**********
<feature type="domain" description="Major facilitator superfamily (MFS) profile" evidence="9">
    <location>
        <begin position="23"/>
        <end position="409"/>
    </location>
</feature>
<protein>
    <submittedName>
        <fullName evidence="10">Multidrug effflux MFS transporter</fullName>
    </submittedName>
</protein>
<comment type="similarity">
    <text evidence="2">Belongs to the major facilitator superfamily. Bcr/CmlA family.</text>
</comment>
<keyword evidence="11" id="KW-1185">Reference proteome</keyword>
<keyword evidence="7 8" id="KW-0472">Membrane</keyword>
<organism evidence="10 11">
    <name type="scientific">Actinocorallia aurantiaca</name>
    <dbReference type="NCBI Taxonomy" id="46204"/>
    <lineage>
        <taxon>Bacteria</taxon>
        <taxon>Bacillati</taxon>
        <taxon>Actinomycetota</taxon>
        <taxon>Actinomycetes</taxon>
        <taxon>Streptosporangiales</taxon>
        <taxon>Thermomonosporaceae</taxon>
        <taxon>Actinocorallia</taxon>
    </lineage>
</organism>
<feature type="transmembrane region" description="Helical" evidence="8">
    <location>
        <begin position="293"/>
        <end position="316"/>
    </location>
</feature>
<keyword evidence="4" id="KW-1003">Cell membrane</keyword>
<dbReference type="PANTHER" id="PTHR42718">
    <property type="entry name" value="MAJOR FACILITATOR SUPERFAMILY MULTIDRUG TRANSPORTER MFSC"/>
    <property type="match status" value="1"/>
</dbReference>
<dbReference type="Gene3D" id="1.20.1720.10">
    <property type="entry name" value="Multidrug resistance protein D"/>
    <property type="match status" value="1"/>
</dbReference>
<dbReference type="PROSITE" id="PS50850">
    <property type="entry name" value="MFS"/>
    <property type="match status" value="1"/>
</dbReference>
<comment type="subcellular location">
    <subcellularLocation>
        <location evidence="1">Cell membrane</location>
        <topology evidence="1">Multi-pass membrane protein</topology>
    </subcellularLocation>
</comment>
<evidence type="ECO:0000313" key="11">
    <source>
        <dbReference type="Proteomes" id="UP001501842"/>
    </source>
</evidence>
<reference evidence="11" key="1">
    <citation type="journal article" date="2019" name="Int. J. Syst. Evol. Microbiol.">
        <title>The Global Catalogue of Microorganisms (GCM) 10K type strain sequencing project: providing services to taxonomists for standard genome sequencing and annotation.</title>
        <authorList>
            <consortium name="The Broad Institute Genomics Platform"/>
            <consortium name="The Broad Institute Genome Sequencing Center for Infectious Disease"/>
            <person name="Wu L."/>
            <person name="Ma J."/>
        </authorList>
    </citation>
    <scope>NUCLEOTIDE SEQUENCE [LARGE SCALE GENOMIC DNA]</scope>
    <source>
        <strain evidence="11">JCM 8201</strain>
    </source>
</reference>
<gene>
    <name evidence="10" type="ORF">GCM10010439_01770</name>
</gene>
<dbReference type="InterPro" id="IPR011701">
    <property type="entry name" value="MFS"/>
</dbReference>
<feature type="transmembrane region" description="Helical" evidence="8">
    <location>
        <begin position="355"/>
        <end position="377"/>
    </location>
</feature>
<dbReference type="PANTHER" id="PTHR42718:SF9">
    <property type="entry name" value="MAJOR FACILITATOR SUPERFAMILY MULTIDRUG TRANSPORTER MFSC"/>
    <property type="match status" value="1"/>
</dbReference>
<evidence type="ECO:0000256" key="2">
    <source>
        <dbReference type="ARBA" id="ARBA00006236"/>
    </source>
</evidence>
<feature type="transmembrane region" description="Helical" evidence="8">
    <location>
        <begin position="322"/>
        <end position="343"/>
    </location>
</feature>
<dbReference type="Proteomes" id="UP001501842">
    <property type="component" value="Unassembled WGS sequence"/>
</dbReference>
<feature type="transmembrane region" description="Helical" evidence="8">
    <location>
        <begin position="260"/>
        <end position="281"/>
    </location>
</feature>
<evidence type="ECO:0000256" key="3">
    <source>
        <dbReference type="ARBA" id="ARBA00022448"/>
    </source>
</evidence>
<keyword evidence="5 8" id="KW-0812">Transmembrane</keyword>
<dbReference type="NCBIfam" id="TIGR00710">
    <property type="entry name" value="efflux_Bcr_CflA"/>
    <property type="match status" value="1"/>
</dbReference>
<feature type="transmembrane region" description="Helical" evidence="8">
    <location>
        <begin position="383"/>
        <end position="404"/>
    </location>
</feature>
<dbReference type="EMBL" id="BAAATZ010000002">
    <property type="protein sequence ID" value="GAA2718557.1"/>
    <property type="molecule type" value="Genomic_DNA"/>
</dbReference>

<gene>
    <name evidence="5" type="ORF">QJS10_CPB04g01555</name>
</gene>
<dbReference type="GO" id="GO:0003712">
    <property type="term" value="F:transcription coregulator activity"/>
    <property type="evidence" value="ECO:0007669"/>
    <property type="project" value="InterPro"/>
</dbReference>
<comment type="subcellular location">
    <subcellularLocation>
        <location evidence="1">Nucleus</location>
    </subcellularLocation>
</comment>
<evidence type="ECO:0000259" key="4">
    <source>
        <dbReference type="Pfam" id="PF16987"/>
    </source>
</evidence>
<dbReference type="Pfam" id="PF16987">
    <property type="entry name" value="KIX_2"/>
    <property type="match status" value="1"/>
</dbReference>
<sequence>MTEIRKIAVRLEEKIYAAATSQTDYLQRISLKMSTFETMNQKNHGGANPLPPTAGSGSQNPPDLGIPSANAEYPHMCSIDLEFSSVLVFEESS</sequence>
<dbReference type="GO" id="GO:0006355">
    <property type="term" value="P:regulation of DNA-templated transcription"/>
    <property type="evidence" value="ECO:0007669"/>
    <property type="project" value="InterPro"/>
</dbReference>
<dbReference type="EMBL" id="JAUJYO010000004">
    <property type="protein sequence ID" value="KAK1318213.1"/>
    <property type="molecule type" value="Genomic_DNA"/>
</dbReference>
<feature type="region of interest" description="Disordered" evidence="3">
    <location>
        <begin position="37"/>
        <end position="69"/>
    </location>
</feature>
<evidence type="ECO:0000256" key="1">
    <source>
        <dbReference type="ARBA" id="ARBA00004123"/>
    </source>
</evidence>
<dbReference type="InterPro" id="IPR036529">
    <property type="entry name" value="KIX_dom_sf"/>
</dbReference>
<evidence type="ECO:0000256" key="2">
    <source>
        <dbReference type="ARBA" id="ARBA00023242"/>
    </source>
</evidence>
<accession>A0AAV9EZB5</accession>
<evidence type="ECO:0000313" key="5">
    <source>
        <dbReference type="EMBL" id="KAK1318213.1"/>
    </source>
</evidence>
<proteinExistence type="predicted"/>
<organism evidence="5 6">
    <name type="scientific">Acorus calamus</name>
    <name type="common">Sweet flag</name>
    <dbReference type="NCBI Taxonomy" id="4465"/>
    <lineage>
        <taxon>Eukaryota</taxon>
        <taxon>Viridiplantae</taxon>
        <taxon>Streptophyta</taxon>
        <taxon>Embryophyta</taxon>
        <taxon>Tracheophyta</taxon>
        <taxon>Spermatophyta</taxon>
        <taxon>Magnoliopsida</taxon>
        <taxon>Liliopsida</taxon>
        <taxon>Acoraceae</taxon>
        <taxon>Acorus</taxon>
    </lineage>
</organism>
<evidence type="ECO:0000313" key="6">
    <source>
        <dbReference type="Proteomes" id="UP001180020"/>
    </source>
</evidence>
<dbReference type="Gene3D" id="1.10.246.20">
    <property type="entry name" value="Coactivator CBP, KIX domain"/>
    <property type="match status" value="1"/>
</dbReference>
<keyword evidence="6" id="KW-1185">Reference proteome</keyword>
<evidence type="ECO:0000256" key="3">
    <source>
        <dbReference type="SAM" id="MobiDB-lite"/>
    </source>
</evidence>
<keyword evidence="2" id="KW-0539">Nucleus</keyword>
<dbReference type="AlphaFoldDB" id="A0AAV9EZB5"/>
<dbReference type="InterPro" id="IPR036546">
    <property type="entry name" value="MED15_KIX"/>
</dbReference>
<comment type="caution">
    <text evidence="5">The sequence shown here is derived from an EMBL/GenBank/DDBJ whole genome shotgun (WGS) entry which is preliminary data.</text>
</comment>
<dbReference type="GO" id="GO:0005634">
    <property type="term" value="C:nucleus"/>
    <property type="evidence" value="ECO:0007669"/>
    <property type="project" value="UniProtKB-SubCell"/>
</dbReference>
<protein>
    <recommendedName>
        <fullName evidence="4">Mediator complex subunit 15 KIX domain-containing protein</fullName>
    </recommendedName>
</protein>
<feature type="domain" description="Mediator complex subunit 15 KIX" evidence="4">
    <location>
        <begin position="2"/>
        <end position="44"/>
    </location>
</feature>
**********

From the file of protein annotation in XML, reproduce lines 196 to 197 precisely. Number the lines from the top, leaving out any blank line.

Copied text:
        <taxon>Streptophyta</taxon>
        <taxon>Embryophyta</taxon>